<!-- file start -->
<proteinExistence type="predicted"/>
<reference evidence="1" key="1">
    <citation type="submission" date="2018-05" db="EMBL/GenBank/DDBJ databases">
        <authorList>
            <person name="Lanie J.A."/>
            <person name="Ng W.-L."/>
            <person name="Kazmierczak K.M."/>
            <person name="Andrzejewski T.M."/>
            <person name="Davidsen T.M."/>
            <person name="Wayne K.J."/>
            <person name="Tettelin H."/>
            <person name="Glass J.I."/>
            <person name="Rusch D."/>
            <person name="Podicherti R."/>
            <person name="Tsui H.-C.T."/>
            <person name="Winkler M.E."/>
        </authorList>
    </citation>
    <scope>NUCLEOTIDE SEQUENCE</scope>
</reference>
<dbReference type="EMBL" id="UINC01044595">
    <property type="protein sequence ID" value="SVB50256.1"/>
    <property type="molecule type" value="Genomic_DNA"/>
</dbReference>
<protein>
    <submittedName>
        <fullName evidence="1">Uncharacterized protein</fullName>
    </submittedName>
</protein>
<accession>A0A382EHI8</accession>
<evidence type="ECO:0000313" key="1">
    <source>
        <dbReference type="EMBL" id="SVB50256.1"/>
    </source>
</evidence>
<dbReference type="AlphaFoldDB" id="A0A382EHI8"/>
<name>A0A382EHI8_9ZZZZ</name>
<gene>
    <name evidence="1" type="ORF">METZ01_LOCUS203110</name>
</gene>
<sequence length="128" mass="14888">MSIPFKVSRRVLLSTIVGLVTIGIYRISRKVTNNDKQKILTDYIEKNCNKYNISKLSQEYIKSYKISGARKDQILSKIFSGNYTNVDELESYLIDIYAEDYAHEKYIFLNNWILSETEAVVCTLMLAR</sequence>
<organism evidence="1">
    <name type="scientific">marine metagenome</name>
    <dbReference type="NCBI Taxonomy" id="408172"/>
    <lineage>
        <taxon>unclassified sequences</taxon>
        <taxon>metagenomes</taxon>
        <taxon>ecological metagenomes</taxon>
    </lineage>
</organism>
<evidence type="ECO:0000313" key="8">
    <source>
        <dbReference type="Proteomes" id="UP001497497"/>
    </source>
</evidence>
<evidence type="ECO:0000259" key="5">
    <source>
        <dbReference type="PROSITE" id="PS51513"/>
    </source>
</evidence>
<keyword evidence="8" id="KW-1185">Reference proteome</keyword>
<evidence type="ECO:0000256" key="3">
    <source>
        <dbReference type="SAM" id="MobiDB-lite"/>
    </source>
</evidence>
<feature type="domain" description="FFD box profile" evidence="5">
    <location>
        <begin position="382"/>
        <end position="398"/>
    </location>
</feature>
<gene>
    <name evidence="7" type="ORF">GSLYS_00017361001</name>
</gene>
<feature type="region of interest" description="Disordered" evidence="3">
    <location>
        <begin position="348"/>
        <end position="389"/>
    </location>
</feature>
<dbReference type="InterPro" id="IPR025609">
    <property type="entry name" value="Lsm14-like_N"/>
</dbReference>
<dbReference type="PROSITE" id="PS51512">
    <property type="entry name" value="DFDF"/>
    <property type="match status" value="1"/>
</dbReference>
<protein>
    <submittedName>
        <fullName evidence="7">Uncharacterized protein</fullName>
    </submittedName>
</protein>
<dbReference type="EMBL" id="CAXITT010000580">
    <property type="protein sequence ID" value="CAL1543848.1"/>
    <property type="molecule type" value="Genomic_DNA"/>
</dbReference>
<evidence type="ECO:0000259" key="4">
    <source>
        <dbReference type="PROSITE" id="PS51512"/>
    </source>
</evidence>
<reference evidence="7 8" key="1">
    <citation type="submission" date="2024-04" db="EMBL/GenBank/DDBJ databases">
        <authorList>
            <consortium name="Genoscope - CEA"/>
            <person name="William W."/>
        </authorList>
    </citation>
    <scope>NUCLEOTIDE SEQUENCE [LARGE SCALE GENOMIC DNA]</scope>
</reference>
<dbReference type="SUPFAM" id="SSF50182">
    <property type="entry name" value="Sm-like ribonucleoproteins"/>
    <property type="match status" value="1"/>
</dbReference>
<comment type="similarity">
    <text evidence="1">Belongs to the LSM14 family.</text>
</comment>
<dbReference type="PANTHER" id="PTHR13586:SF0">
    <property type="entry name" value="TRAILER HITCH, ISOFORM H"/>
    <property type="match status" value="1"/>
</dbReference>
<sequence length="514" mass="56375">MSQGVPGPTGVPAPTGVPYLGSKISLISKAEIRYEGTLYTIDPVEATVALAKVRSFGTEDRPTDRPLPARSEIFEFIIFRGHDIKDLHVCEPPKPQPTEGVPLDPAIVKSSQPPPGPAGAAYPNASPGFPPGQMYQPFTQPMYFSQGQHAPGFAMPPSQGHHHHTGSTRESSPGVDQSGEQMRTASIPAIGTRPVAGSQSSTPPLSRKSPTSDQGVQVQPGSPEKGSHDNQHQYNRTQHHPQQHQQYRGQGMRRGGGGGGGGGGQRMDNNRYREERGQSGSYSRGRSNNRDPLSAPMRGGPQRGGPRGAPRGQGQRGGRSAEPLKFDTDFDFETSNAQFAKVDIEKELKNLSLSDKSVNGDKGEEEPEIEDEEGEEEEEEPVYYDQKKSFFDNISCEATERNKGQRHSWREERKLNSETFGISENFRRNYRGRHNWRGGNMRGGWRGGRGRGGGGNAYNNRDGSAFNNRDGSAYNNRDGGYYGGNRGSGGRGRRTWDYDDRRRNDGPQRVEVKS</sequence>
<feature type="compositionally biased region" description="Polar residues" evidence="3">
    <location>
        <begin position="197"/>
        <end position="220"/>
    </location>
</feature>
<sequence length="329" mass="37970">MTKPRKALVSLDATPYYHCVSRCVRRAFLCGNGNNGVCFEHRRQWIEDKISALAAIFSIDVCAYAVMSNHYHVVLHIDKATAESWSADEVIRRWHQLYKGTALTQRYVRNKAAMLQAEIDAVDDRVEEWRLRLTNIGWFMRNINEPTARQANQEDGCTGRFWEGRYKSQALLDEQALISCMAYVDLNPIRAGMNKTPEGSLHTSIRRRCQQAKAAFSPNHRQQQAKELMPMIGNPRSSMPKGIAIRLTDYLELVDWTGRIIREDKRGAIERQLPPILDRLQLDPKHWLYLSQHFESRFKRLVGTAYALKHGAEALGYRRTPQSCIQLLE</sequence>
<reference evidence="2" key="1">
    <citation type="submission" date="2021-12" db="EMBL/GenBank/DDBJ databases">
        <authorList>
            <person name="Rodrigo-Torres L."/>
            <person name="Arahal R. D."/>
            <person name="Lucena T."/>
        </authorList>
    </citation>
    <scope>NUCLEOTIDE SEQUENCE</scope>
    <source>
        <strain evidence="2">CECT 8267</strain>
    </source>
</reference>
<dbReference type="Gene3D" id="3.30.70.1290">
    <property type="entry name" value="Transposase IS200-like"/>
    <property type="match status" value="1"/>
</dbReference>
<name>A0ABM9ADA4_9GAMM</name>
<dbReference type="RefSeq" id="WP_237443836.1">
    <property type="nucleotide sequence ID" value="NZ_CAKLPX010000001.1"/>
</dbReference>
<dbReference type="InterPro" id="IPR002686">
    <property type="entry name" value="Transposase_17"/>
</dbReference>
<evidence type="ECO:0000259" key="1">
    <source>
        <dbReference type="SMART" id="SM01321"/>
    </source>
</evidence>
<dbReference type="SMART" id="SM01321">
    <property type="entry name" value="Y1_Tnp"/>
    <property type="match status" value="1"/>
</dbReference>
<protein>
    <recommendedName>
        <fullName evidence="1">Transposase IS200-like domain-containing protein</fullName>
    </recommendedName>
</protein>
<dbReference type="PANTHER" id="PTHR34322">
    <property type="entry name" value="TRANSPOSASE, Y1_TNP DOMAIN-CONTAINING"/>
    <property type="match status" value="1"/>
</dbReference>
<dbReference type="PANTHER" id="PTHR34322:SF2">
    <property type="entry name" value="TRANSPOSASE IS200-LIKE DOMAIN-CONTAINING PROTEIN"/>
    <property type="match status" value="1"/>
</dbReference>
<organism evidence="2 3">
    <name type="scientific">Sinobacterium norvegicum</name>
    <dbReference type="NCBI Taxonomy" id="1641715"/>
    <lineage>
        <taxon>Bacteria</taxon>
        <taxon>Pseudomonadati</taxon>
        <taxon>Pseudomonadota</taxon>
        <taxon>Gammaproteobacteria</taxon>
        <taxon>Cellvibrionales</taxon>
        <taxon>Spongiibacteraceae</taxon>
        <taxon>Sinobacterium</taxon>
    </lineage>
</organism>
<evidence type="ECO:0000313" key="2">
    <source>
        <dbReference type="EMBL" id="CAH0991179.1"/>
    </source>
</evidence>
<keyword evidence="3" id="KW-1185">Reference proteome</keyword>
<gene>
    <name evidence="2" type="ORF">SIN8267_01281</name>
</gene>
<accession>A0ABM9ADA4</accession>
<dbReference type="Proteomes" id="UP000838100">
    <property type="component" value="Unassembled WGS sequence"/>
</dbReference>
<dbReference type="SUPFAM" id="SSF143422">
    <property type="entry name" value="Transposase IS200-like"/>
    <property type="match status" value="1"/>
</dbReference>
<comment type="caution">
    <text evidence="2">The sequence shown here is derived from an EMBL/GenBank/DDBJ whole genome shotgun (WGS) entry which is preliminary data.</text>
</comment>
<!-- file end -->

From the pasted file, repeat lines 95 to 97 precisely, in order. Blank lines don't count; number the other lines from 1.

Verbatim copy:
    <property type="protein sequence ID" value="CAL1543848.1"/>
    <property type="molecule type" value="Genomic_DNA"/>
</dbReference>